Yay Or Nay was the second mobile challenge in the CTF, this time worth 200 points. Like last time, we start out with a prompt and an apk file. This time the prompt came in a little more handy.
Keep track of places you would love / hate to see, by dropping markers with a simple click. Try YayorNay v1.2 today! :::: Updated README :::: v 1.0 - Added short press, Yay support - Fix stability issues v 1.1 - Added long press, Nay support - Add labels v 1.2 - Populate from DB - Save to DB To-do - Fix stability issues - Bug fixes - Implement feature to view by day
First things first, let’s launch the app.
The app opens up with some instructions on how to use it and a button to get started.
clicks get started
Well, looks like our root-enabled emulator image isn’t going to work out here. Let’s launch a Google Play Services enabled one! Unfortunately these images are a little more locked down and we won’t be able to (easily) get root on them.
Ok, so we have a map of San Francisco with a bunch of markers. Let’s zoom around and see if anything sticks out. This may have been the worst part of the challenge, zooming and panning with an emulator can get tedious 😄
Right in the middle of everything there’s a grid of some sort. It seems like the next step should be to isolate it. I know from the challenge prompt that these pins are being loaded from a database so I’ll go looking for the app’s sqlite db.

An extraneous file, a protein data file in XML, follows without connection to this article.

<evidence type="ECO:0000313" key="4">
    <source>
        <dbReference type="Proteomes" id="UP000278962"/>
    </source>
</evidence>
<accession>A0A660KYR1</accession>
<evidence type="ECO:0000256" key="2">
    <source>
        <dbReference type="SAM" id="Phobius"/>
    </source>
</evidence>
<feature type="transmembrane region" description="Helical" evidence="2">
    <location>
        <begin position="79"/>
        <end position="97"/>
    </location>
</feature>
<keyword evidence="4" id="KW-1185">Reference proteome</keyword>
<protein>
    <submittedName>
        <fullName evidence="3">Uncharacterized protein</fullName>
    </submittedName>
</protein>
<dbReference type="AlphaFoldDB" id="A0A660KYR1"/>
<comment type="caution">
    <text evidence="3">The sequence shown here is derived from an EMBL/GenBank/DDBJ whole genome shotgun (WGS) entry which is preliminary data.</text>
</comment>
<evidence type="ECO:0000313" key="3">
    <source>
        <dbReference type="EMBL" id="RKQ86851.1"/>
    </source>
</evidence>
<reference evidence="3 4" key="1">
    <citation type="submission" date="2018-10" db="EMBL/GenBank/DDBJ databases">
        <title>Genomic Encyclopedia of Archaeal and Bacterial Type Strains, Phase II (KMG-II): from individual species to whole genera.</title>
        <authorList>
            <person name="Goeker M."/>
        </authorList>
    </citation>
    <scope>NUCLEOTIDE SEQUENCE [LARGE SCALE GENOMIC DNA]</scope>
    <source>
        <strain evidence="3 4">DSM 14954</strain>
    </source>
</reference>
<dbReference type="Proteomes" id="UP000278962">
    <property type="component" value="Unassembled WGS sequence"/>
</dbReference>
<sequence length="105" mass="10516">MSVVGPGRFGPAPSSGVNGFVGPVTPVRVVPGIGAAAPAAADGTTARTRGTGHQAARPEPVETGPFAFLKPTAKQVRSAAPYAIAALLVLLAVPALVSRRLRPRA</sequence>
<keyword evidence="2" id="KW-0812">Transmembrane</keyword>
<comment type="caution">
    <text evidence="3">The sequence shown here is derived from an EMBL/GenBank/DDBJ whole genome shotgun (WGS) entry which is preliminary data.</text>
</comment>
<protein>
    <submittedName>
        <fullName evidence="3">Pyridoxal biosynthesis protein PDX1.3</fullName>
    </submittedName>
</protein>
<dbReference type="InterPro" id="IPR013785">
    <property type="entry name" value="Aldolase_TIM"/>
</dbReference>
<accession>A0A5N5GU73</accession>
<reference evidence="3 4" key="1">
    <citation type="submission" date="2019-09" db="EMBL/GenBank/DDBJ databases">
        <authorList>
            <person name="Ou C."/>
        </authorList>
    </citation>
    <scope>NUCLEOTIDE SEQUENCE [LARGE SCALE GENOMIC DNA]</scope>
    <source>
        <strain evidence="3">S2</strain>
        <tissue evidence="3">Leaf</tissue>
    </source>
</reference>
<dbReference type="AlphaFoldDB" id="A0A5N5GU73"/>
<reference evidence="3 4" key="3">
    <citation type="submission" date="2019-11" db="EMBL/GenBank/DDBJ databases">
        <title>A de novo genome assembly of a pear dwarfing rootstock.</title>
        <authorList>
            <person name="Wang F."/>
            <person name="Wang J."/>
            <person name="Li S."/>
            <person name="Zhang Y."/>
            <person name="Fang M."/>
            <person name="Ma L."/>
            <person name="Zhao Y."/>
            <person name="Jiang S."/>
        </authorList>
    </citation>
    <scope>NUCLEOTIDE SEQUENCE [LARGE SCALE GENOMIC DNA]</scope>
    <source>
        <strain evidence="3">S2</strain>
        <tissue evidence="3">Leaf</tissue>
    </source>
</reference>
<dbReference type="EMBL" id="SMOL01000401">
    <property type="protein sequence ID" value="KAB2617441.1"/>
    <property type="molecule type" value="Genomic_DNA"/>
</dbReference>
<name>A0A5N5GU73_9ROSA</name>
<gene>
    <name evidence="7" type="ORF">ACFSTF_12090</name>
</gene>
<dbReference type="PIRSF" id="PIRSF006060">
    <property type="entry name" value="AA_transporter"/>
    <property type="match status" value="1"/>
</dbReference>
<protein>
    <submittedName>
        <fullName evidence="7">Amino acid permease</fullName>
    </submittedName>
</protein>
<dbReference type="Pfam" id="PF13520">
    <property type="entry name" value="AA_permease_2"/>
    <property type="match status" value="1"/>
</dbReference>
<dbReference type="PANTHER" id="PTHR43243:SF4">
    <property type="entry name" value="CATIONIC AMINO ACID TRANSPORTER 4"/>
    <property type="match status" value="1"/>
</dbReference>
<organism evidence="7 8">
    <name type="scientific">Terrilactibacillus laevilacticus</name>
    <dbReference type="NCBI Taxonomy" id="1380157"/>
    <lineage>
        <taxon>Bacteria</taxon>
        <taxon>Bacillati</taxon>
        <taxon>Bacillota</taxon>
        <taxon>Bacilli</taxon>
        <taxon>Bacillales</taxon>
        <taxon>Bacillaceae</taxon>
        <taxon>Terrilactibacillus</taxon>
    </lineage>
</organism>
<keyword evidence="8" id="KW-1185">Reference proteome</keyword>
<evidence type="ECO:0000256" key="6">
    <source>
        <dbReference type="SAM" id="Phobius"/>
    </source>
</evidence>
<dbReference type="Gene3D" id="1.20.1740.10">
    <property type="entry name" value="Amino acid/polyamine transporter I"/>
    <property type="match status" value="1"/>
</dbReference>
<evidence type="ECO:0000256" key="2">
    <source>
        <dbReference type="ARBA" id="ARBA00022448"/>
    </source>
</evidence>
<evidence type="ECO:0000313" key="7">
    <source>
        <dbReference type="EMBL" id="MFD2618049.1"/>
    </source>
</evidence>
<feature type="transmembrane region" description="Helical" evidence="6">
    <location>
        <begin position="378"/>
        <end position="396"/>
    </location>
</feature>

1. Find the package that contains our yayornay app.
2. Switch to that package’s user
3. Find the app’s database
4. List the tables in that database
5. Inspect the table schema
We can see that the database has a list of lat,long pairs each with a date and a color. My first guess is that these correspond to the pins we saw on the map. Let’s dump the data and see what we get.
Looks like a list of dates, coordinates in and around San Francisco, and the hues for green (120) and red(0)! The next thing I did was go off of the prompt
Bug fixes - Implement feature to view by day and check each day one by one.
Back up the database, delete any records that don’t match a given date, reload the app, restore the database, and repeat! Soon enough, on
02/08/2019 we see:
At this point I had more or less no idea what I was looking at. Luckily a teammate connected the dots (pun intended) between a grid 3 rows high and braille!
Using the green pins as raised points, we can decode the flag to